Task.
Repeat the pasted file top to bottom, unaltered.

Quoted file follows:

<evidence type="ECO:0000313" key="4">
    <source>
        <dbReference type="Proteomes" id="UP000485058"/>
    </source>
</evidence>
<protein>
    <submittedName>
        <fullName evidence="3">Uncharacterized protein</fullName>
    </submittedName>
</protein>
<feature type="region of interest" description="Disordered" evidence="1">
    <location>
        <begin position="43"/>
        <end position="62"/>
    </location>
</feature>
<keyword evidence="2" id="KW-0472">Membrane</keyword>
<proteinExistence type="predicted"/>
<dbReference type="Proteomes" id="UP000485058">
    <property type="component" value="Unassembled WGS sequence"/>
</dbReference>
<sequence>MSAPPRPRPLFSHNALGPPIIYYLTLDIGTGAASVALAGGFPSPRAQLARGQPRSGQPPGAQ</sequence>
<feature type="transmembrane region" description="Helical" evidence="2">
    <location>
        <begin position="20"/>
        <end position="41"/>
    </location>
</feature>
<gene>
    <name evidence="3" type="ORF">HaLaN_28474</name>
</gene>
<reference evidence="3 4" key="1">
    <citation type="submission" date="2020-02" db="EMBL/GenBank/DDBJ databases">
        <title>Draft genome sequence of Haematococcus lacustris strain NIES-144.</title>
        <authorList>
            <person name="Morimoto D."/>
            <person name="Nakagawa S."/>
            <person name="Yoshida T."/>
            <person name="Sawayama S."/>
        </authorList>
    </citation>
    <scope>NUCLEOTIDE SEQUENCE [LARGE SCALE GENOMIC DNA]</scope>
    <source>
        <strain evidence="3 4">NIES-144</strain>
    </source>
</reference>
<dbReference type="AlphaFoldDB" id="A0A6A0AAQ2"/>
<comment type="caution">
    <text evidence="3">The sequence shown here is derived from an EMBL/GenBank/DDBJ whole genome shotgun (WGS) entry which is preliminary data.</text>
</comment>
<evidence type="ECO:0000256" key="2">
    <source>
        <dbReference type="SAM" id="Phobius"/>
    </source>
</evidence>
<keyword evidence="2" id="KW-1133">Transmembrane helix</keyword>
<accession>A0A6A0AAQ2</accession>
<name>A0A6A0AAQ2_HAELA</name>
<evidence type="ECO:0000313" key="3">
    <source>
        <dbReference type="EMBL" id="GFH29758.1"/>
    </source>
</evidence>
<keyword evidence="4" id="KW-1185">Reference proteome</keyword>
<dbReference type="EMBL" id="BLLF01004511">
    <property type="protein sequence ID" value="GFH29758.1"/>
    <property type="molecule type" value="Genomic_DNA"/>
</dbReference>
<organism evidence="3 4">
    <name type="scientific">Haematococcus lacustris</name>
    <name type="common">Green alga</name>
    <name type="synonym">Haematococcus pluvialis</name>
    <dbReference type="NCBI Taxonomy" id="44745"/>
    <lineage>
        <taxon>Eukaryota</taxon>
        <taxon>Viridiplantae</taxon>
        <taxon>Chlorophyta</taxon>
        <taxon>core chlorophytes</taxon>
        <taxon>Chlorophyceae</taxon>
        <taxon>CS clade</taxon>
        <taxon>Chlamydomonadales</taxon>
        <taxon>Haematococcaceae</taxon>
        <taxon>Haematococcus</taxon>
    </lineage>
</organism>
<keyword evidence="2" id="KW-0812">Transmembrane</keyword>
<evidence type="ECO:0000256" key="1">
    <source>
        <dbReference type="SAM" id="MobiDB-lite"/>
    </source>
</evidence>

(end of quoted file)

<evidence type="ECO:0000313" key="4">
    <source>
        <dbReference type="Proteomes" id="UP000485058"/>
    </source>
</evidence>
<protein>
    <submittedName>
        <fullName evidence="3">Uncharacterized protein</fullName>
    </submittedName>
</protein>
<feature type="region of interest" description="Disordered" evidence="1">
    <location>
        <begin position="43"/>
        <end position="62"/>
    </location>
</feature>
<keyword evidence="2" id="KW-0472">Membrane</keyword>
<proteinExistence type="predicted"/>
<dbReference type="Proteomes" id="UP000485058">
    <property type="component" value="Unassembled WGS sequence"/>
</dbReference>
<sequence>MSAPPRPRPLFSHNALGPPIIYYLTLDIGTGAASVALAGGFPSPRAQLARGQPRSGQPPGAQ</sequence>
<feature type="transmembrane region" description="Helical" evidence="2">
    <location>
        <begin position="20"/>
        <end position="41"/>
    </location>
</feature>
<gene>
    <name evidence="3" type="ORF">HaLaN_28474</name>
</gene>
<reference evidence="3 4" key="1">
    <citation type="submission" date="2020-02" db="EMBL/GenBank/DDBJ databases">
        <title>Draft genome sequence of Haematococcus lacustris strain NIES-144.</title>
        <authorList>
            <person name="Morimoto D."/>
            <person name="Nakagawa S."/>
            <person name="Yoshida T."/>
            <person name="Sawayama S."/>
        </authorList>
    </citation>
    <scope>NUCLEOTIDE SEQUENCE [LARGE SCALE GENOMIC DNA]</scope>
    <source>
        <strain evidence="3 4">NIES-144</strain>
    </source>
</reference>
<dbReference type="AlphaFoldDB" id="A0A6A0AAQ2"/>
<comment type="caution">
    <text evidence="3">The sequence shown here is derived from an EMBL/GenBank/DDBJ whole genome shotgun (WGS) entry which is preliminary data.</text>
</comment>
<evidence type="ECO:0000256" key="2">
    <source>
        <dbReference type="SAM" id="Phobius"/>
    </source>
</evidence>
<keyword evidence="2" id="KW-1133">Transmembrane helix</keyword>
<accession>A0A6A0AAQ2</accession>
<name>A0A6A0AAQ2_HAELA</name>
<evidence type="ECO:0000313" key="3">
    <source>
        <dbReference type="EMBL" id="GFH29758.1"/>
    </source>
</evidence>
<keyword evidence="4" id="KW-1185">Reference proteome</keyword>
<dbReference type="EMBL" id="BLLF01004511">
    <property type="protein sequence ID" value="GFH29758.1"/>
    <property type="molecule type" value="Genomic_DNA"/>
</dbReference>
<organism evidence="3 4">
    <name type="scientific">Haematococcus lacustris</name>
    <name type="common">Green alga</name>
    <name type="synonym">Haematococcus pluvialis</name>
    <dbReference type="NCBI Taxonomy" id="44745"/>
    <lineage>
        <taxon>Eukaryota</taxon>
        <taxon>Viridiplantae</taxon>
        <taxon>Chlorophyta</taxon>
        <taxon>core chlorophytes</taxon>
        <taxon>Chlorophyceae</taxon>
        <taxon>CS clade</taxon>
        <taxon>Chlamydomonadales</taxon>
        <taxon>Haematococcaceae</taxon>
        <taxon>Haematococcus</taxon>
    </lineage>
</organism>
<keyword evidence="2" id="KW-0812">Transmembrane</keyword>
<evidence type="ECO:0000256" key="1">
    <source>
        <dbReference type="SAM" id="MobiDB-lite"/>
    </source>
</evidence>